a reply to: tiredoflooking
Hey tiredofloosking: I am a diagnosed chronic pain patient for over thirty years now. Yeah, I'm an old lady. Have had three back surgeries.
I was once a national athlete, and recovered to the point I competed on a national level after all those surgeries.
Now: about chronic pain, and the dirty little secret of painkillers. Yes, I've done lots of them, and then lived through many years doing onne of
them. At one time, I had a surgeon refer me for a morphine bag inserserted in my abdomen, which would have been filled monthly.....
So, I am no stranger to your story. And it's hardly a new story for chronic pain sufferers. Pardon my possible spelling errors, as I am currently
without my glasses. However, this is hardly new news. There's always a new spin on it, however. Is it a culling? Absolutely. At least, imho.
Much of what we go through in life is perhaps, induced, to test us, as to how we handle it. Has my chronic pain turned me into a drug addict?
Certainly, quite honestly? Has that challenged my ethics and personal integrity? Certainly.
I congratulate and welcome threads like yours and informtion like this, so that folks like me, earlier in their thoes of pain and beginning addiction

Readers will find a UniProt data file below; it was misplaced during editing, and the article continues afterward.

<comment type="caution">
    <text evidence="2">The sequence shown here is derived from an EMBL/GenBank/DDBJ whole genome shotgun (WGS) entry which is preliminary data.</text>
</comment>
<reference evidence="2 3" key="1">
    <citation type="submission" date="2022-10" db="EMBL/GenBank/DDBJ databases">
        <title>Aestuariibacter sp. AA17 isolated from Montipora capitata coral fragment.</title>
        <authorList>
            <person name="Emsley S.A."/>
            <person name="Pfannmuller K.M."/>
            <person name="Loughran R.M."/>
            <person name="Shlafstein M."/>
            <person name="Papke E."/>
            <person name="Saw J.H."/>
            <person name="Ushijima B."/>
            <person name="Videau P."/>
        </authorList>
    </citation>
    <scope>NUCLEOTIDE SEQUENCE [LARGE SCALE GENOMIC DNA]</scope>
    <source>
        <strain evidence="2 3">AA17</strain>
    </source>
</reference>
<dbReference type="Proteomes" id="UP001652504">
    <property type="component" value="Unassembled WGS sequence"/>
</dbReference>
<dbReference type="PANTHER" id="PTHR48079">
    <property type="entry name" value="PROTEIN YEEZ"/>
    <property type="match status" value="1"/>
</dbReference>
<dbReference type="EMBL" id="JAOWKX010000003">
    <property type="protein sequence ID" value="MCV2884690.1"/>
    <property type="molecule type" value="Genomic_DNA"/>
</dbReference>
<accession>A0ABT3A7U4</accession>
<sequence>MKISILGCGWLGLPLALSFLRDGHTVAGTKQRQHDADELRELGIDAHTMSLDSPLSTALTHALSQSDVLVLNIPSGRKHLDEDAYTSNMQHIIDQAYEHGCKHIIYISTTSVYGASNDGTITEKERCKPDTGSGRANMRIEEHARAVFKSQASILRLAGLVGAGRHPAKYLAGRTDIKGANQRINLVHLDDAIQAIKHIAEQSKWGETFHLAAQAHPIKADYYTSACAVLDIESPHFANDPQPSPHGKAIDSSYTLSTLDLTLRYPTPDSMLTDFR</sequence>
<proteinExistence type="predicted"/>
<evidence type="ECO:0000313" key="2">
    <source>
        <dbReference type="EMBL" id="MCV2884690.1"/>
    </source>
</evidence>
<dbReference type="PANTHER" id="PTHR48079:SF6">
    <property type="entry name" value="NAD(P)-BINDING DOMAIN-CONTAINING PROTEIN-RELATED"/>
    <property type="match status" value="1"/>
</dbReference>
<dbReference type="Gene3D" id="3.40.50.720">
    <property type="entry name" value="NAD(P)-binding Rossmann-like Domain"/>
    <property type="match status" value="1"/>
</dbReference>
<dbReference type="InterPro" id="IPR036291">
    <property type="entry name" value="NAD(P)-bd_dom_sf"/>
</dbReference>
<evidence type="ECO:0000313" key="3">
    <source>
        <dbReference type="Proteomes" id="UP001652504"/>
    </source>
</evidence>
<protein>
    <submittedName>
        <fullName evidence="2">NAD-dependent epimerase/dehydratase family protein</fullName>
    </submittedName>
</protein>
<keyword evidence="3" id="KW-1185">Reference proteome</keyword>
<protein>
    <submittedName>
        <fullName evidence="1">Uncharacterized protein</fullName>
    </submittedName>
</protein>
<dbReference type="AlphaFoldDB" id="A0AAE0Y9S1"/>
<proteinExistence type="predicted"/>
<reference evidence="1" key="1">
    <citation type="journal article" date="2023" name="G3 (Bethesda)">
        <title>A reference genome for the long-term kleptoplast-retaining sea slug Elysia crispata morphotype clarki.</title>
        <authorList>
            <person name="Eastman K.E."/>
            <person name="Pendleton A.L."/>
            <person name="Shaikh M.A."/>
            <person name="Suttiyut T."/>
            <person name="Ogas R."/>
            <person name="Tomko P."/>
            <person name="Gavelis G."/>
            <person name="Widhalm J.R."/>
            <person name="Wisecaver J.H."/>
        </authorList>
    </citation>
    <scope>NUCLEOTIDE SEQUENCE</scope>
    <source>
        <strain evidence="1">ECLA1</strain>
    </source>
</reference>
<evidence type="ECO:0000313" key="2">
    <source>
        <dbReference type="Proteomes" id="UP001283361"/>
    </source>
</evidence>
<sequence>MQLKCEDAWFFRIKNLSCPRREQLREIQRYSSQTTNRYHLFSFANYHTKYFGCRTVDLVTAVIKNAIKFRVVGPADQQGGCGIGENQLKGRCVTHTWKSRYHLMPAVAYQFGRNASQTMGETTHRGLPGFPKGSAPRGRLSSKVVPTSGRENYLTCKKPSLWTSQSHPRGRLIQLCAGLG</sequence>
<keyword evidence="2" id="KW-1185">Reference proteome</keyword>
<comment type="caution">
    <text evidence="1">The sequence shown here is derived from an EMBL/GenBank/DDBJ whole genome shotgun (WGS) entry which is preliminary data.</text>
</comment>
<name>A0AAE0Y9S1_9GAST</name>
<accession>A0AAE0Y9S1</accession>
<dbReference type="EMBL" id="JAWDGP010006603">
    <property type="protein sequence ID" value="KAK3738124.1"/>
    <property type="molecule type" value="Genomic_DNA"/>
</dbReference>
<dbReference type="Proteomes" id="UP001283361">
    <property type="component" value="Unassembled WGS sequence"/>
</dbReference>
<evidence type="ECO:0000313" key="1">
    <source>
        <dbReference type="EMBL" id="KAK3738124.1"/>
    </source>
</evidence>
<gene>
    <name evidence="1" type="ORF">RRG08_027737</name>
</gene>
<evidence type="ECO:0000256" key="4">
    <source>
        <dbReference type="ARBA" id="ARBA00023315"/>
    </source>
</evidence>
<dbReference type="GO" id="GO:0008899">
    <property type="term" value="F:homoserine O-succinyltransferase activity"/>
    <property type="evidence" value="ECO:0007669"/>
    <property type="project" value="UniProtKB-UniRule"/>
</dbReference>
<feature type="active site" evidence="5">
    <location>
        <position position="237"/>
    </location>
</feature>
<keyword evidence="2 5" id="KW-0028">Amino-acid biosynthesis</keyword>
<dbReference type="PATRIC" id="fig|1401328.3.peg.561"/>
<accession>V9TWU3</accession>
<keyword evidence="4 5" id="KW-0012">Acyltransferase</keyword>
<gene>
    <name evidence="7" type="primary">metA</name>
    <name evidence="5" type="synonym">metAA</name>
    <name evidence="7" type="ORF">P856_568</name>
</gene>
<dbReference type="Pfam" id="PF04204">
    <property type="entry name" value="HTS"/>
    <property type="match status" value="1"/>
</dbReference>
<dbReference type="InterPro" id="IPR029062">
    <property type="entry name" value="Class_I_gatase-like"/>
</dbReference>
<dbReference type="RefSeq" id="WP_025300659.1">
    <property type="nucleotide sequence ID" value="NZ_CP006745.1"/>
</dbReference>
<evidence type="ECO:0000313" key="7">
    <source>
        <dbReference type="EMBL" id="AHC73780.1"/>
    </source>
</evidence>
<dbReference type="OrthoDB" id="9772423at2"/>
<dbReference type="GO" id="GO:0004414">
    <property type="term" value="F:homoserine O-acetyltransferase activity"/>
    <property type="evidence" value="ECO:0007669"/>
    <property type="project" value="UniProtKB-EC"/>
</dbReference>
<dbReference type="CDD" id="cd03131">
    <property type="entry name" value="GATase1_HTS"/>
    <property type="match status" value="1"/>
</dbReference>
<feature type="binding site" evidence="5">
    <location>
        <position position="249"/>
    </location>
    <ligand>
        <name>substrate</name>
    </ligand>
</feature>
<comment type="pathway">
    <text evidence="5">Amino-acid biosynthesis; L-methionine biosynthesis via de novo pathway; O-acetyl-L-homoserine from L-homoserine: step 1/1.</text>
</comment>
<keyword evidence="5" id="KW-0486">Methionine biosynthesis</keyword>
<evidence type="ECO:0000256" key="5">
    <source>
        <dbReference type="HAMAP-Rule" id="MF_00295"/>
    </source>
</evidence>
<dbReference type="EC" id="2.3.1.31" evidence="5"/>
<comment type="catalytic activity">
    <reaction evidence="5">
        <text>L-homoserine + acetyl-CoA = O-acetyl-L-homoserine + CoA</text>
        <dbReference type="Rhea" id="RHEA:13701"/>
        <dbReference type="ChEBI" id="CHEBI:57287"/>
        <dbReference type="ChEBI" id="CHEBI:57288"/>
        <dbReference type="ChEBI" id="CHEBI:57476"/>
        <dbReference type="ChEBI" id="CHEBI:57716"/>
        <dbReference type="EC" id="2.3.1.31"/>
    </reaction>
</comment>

have the necessary information to understand what awaits them.
So, congrats to you for alerting us all.
Pain is a funny, strange, thing. I invite people who suffer from it daily to research it and its affects on the brain, for that is very important to
understand. Chronic pain affects a human beings' brain in profound ways, chainging its chemistry, forever altering it, and therefore, your reactions
and emotions to everyday life. People who do not suffer it, do not understand it, including doctors......
I do not blame them, doctors, for the most part. Some of them understand the attendant mechanisms, and some of them don't. Their reactions to their
level of understanding vary greatly: prescribing and not prescribing to alleviate the effects.
It's no simple matter. There is prescribing to alleviate, whilst being aware of the chemical differential that takes place in the brain vis a vis
depression and literal suppressing of dopamine receptors and their reactions.....
Any good pain specialist will encourage their patients, in other words, while still prescribing to alleviate pain, to actively do things to encourage
the natural dopamine receptors to not only produce serotonin, but receive it, like exercise, for instance.... This, in my experience, will stave off
addiction to painkillers, even while using them when necessary. But this is a slippery lsope of responsible use of chemicals, when necessary, and
once pain rules one's life, this is asking quite a lot, for any of us, being human, will do almost anything to escape the daily cycle of pain and
what it does to us. And make no mistake, it forever alters us, our brain, our thought patterns, our behavior, our personality.
Good for you, for bringing attention to the possible political and social applications of what all this means to the populous, at large.